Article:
The ongoing barge work taking place on the Gulf County Canal was brought to a stop by Hurricane Irma.

 

The ongoing barge work taking place on the Gulf County Canal was brought to a stop by Hurricane Irma.

Due to safety concerns crews were busy Saturday securing their tugs and barges as the storm made its way to Florida.

The tug boats are a part of a jetty construction job taking place at Blind Pass near Tampa.

Capt. Jim Townsend, of Townsend Marine, is overseeing the barge work transfers here in Port St. Joe and was happy to see the crews of the tugs take safety seriously, adding it was the right decision.

While one of the tugs participating in the job is rated for the Gulf of Mexico and the Great Lakes, the second tug, the Albob, is based out of St. Louis and designed for the calmer waters of the Mississippi.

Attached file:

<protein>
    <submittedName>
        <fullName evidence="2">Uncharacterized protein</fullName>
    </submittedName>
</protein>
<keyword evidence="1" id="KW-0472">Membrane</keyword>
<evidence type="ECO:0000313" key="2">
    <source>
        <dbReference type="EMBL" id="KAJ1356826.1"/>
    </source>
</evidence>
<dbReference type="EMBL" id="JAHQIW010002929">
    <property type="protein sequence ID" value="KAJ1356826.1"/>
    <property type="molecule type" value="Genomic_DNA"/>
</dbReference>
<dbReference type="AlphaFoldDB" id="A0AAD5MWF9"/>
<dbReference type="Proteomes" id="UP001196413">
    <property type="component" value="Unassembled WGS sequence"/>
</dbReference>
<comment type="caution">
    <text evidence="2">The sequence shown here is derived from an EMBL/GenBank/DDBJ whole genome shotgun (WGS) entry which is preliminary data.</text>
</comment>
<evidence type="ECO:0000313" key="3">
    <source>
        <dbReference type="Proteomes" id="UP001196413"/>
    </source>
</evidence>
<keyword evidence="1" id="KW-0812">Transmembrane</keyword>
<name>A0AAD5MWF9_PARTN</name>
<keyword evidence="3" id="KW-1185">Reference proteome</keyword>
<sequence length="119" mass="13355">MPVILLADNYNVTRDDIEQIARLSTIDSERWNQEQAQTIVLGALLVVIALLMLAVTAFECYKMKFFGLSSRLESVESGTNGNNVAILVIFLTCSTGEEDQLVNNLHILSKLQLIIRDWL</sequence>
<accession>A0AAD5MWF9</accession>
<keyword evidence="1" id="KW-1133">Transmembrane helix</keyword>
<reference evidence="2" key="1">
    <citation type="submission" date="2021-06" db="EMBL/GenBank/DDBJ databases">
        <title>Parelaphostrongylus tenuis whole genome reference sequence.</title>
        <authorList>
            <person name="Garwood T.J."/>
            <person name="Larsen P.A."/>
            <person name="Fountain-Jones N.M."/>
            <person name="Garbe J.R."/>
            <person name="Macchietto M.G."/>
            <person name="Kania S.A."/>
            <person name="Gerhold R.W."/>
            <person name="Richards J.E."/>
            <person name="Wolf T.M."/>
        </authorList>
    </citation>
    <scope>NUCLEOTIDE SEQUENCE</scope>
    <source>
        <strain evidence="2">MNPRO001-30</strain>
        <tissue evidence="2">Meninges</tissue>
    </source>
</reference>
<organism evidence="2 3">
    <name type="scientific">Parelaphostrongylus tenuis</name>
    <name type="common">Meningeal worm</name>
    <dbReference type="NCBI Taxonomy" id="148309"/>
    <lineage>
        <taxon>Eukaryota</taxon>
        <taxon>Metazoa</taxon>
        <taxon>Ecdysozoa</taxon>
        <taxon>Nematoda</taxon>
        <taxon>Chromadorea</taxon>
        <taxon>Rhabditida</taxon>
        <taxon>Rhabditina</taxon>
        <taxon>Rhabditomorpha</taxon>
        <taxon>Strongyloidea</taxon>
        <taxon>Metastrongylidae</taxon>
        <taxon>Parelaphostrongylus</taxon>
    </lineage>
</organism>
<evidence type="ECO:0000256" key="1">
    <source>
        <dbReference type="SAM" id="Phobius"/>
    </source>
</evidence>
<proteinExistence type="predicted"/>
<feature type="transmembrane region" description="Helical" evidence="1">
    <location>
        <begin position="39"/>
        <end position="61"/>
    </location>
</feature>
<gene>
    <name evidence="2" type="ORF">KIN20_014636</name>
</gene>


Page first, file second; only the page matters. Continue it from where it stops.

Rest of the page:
The Albob’s deck only sits 6 to 8 inches off the water, so any raised seas are a concern.

While the tugs are guaranteed relative safety tied up deep inside the Gulf County Canal the same can not be said about the job site.

According to Townsend, any rip-rap jetty work that isn’t put in just right can be easily damaged.

It won’t be known until a later date if Irma had a negative impact on the job site near Tampa and the crews of the tugs are anxious to hear about the condition of the site after the storm.

Until they hear from the Blind Pass location, the crews are going to take it easy and relax a little.

The crew from the Albob said they were impressed with the local hospitality in Port St. Joe and the friendliness of the people.